I am new to zone 7B so am just now trying to"learn the ropes" in this area.
Since home gardeners love to tinker I'll bet someone in this area has used shade cloth/Aluminet in this area and will advise you. I also will be looking forward to comments.
Barring any advice to the contrary I am going to try 30% Aluminet next year.
I do water but some of the fruit has been getting sun burned. We have long hot days and lots of humidity. I'm sure I could water more. Thanks for your input, I will water more often. I've been trying to give them an inch a week and plants are mulched with shredded hardwood.
vhanna, you may want to try draping your plants with Reemay, or maybe even some tulle (from fabric stores) to protect your fruit from sunscald. That may be much easier and cheaper than purchasing shade cloth.
Also, since you mentioned your tomatoes are getting burnt, I never prune tomato plants here in NC due to the potential sun scald; the more foliage the better.
Lastly, keep in mind, it sure has been a hotter-than-normal summer this year! I'm with you there, these nearly-100º days are wearing on all of us, eh?
I did prune the suckers, learned a lesson. This is my first year with this area. I had planted in with the shrubs and flowers around the house last year (first time growing veggies) Only had grown flowers shrubs etc. but with groceries going up and we're retired I thought, need to grow something we can eat!!
I'm so happy I belong to Dave's garden, so many nice and informative people. Reading in books is not the same as "hands on info".
I agree w/ Horseshoe, I use tool from the fabric store to shade my spinach, lettuce and tomatoes, it works great. My only suggestion would be to take it off your tomatoes if you know it is going to rain. It doesn't take much to weigh it down and break some of those smaller branches,it will also last longer if you can keep it as dry as possible.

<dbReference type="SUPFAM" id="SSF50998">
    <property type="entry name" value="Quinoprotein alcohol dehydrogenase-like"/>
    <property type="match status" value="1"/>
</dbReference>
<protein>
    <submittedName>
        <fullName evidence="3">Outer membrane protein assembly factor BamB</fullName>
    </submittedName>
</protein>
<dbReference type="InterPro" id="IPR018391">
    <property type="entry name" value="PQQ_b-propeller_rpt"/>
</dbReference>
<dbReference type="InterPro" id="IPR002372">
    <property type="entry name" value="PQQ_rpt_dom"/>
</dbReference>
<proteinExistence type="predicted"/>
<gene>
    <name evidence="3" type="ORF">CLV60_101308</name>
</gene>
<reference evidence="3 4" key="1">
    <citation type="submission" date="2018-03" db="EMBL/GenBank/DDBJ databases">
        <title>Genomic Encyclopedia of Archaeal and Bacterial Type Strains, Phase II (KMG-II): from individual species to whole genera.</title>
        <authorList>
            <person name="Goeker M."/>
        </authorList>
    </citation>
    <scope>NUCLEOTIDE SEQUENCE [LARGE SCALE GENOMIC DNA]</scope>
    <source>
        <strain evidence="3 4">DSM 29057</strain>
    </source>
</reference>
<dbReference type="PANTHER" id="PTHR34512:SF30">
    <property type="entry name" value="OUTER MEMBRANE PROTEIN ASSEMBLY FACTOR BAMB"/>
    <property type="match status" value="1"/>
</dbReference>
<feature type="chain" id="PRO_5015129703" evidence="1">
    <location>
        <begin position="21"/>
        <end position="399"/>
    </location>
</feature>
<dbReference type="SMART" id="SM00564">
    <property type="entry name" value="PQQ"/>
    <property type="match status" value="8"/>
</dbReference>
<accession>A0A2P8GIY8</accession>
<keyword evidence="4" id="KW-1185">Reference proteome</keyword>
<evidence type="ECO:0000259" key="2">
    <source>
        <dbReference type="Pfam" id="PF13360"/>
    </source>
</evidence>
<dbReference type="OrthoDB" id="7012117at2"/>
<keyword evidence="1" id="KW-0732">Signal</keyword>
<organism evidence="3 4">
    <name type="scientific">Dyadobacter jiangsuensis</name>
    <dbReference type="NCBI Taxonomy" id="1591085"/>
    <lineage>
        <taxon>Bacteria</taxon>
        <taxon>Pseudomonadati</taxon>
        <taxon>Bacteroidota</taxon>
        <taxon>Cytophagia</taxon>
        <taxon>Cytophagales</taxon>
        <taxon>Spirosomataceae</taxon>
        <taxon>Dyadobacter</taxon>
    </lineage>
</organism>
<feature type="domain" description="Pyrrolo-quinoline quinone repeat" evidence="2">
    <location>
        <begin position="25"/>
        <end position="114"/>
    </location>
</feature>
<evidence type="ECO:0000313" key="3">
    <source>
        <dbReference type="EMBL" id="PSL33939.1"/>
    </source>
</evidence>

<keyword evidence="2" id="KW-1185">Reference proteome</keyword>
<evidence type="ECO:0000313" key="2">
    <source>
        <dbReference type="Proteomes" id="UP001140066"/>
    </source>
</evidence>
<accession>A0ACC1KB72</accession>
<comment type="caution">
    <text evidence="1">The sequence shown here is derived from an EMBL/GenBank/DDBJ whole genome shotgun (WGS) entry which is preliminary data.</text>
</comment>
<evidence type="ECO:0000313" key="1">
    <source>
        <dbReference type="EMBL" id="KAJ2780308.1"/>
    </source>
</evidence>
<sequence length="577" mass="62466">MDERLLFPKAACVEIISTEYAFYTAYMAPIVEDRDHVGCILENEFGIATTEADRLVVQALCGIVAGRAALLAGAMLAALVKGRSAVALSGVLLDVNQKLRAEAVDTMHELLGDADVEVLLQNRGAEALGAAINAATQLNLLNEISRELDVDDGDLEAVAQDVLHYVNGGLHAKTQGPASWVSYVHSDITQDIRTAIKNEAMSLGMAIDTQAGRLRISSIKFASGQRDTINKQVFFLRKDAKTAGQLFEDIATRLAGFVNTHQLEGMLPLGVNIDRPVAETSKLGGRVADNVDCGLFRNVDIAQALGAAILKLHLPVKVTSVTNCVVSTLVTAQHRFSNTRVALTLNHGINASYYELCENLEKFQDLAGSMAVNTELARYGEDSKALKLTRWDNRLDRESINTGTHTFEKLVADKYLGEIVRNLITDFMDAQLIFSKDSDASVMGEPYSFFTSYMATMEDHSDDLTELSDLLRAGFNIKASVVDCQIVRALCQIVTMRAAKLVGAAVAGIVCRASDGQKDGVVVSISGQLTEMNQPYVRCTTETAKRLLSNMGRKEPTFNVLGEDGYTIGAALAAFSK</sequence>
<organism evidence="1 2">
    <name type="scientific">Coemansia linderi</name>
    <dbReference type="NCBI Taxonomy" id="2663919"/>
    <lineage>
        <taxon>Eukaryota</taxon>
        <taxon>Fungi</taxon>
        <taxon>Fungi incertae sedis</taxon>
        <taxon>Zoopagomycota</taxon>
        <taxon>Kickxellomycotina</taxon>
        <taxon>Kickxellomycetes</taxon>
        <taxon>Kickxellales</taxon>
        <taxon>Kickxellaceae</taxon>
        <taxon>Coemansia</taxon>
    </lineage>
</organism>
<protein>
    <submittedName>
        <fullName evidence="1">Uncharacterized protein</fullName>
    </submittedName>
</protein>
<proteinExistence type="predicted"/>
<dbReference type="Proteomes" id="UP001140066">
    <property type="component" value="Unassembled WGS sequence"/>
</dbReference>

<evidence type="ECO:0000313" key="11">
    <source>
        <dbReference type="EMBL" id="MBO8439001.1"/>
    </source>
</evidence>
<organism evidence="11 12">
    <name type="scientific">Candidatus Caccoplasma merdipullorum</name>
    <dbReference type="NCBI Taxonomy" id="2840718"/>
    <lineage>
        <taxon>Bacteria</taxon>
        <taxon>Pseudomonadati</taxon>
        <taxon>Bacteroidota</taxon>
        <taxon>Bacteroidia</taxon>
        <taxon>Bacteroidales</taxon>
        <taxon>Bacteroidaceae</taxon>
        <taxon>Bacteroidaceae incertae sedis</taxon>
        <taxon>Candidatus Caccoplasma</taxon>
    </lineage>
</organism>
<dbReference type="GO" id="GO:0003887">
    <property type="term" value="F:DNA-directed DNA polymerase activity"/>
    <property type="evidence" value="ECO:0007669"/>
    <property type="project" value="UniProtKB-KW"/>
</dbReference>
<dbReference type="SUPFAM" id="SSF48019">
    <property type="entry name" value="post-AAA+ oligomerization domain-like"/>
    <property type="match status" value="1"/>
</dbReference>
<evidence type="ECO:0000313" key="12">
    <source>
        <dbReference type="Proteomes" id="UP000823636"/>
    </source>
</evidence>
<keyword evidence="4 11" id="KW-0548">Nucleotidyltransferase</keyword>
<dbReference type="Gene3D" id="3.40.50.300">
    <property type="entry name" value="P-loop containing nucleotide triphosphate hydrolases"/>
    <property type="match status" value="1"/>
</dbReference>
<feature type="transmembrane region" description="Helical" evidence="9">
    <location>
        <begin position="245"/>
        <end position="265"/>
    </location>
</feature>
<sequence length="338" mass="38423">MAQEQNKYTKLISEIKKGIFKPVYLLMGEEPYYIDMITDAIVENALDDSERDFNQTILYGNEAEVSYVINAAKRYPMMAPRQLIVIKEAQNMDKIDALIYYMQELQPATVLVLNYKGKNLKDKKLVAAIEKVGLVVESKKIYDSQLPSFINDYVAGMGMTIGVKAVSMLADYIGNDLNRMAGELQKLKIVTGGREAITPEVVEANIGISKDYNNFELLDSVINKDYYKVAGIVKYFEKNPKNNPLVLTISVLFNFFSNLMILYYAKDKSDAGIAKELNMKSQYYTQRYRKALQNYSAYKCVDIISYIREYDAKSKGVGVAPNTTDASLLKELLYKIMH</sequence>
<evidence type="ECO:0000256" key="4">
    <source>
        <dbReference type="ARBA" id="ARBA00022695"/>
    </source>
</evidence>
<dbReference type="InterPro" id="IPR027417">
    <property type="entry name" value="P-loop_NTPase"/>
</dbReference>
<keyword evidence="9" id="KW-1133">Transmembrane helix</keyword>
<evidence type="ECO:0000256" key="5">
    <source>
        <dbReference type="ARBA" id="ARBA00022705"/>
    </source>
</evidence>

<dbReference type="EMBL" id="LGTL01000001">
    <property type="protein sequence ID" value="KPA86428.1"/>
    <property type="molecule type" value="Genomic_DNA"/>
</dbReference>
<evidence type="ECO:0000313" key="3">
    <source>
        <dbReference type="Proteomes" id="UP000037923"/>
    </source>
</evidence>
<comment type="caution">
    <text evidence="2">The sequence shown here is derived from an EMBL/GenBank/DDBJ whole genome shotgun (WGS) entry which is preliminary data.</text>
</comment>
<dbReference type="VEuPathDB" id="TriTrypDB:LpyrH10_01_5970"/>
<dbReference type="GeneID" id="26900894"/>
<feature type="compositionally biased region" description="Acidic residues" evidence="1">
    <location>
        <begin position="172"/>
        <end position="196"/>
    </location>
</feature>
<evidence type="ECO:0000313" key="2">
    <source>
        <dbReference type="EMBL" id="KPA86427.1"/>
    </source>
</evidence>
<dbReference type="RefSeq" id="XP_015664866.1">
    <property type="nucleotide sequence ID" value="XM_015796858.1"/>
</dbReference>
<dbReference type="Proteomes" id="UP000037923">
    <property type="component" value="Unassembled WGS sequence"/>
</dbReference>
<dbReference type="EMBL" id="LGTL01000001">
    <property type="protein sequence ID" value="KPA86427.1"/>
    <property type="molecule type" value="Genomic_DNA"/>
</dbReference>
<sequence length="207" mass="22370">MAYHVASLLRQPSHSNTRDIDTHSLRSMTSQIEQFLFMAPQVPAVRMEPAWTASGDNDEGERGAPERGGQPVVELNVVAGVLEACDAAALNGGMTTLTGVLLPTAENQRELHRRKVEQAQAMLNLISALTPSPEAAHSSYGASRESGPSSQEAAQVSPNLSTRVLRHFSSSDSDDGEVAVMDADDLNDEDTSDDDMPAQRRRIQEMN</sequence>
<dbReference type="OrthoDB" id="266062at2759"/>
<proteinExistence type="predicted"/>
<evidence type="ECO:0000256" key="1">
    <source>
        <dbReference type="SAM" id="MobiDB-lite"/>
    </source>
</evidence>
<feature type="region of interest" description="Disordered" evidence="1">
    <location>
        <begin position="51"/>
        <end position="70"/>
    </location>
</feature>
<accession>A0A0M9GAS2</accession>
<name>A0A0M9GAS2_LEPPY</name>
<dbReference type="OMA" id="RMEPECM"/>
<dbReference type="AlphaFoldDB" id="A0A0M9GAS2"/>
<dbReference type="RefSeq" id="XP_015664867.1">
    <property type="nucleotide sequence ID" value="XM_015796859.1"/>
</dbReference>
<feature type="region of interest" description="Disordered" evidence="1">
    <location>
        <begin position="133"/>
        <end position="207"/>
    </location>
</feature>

Here is a pic of the netting on my broccoli. I have one that did not get covered and the head has a burn on it, the ones that are covered have not burns. This also helps confuse the moths that want to lay eggs on the leaves.
vhanna, you have some of the same challenges there in OK that we have here in NTexas (of course). There is too much sun for peppers (since they don't like hot roots) and not enough rain sometimes. Also, the peppers would get sun scald which would make the peppers not grow very big.
My DH took boards from an old privacy fence, cut off the tops and bottoms of the boards which were rotting, and made panels by using screws to attatch them to 2 x 4 stakes. (made one end of each of the pieces of 2x 4's pointed.)
We drove the stakes/panels into the ground on each side of a row of three plants at such an angle that the ground would be shaded all day long. The panels are about two feet tall so the top of the plants get lots of sun, but the soil and lower part of the plants are shaded. It has worked very well and we are getting more peppers now than any year since we moved here. The panels also help protect the pepper plants when the wind gets to blowing hard and they keep the soil from drying out so fast. It was an easy and inexpensive way to solve the problem - just wish we had thought of it five years ago.
Yep, everything likes to eat what we like to eat, its enough to make a person want to build a giant greenhouse with iron doors and an alarm system.
My garden is fenced too, and we have a good dog that keeps the rabbits and other varmits away. But this year the grasshoppers are worse than I've ever seen. The squash bugs were pretty bad too, even though I picked the eggs and squished a gazillion of the ones that hatched (from eggs I missed). Oh well , still got lots of spaghetti squash so I shouldn't complain.